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J Exp Med. 2000 Jan 17;191(2):239-52.

Cytotoxic T lymphocyte epitopes of HIV-1 Nef: Generation of multiple definitive major histocompatibility complex class I ligands by proteasomes.

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Max-Planck Institute of Immunobiology, D-79108 Freiburg, Germany.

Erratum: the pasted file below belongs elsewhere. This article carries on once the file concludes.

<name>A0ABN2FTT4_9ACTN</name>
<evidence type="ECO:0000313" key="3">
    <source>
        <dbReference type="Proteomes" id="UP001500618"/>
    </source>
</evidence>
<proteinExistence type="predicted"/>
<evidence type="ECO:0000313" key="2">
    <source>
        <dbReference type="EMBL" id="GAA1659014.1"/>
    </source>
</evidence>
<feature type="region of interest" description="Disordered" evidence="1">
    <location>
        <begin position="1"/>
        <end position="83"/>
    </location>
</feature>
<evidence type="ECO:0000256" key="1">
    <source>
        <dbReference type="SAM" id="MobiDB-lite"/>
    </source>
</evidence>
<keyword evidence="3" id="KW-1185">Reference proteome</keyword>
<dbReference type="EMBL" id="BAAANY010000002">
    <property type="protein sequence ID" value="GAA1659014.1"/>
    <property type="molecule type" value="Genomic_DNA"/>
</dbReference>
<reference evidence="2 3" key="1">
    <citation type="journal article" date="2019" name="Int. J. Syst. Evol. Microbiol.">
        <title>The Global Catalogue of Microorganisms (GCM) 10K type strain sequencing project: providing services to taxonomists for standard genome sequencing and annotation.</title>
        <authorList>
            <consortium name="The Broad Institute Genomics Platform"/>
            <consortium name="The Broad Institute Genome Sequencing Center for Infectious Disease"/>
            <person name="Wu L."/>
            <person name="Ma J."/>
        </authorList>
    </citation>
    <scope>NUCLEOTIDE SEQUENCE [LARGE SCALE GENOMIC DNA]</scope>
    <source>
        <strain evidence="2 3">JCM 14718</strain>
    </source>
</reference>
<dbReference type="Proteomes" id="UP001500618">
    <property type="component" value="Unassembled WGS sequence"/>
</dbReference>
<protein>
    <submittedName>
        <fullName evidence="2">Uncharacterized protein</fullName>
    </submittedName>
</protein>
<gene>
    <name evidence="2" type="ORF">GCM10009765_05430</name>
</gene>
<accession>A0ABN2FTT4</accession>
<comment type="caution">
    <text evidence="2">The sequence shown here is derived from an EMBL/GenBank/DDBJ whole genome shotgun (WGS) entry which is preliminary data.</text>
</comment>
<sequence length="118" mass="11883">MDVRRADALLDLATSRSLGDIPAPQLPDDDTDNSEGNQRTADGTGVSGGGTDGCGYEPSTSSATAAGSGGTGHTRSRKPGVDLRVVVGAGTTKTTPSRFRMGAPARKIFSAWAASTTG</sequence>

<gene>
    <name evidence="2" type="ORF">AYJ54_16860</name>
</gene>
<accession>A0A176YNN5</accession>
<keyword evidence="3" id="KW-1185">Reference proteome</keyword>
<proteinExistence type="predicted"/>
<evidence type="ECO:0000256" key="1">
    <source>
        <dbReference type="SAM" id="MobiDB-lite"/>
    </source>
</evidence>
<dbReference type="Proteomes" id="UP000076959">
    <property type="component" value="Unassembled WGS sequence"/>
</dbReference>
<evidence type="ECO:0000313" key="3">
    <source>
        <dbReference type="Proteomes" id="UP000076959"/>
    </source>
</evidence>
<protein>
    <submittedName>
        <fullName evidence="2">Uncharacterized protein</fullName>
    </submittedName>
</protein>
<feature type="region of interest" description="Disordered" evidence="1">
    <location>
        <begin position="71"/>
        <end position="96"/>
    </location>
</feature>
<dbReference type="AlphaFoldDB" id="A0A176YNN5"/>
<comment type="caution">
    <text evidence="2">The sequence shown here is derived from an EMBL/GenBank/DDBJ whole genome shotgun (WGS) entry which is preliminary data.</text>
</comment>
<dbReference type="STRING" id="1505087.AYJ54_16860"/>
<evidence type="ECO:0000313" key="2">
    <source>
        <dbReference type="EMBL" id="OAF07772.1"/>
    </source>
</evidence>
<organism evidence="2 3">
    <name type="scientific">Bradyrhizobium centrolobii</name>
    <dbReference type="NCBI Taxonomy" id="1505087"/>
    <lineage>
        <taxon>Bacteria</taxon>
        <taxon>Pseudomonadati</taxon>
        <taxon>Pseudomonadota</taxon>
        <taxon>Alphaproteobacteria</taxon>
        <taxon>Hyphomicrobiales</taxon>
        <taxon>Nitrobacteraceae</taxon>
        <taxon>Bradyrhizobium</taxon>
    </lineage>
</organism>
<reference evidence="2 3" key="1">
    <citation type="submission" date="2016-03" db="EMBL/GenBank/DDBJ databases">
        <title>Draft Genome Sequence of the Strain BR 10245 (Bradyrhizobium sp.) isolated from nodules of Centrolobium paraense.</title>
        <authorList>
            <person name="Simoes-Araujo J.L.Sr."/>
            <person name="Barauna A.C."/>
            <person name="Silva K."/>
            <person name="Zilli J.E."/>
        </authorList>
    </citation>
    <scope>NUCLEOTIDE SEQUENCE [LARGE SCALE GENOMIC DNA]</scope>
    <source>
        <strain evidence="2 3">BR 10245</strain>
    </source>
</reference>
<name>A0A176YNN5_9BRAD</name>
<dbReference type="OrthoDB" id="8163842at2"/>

Although a pivotal role of proteasomes in the proteolytic generation of epitopes for major histocompatibility complex (MHC) class I presentation is undisputed, their precise function is currently the subject of an active debate: do proteasomes generate many epitopes in definitive form, or do they merely generate the COOH termini, whereas the definitive NH(2) termini are cleaved by aminopeptidases? We determined five naturally processed MHC class I ligands derived from HIV-1 Nef. Unexpectedly, the five ligands correspond to only three cytotoxic T lymphocyte (CTL) epitopes, two of which occur in two COOH-terminal length variants. Parallel analyses of proteasomal digests of a Nef fragment encompassing the epitopes revealed that all five ligands are direct products of proteasomes. Moreover, in four of the five ligands, the NH(2) termini correspond to major proteasome cleavage sites, and putative NH(2)-terminally extended precursor fragments were detected for only one of the five ligands. All ligands are transported by the transporter associated with antigen processing (TAP). The combined results from these five ligands provide strong evidence that many definitive MHC class I ligands are precisely cleaved at both ends by proteasomes. Additional evidence supporting this conclusion is discussed, along with contrasting results of others who propose a strong role for NH(2)-terminal trimming with direct proteasomal epitope generation being a rare event.

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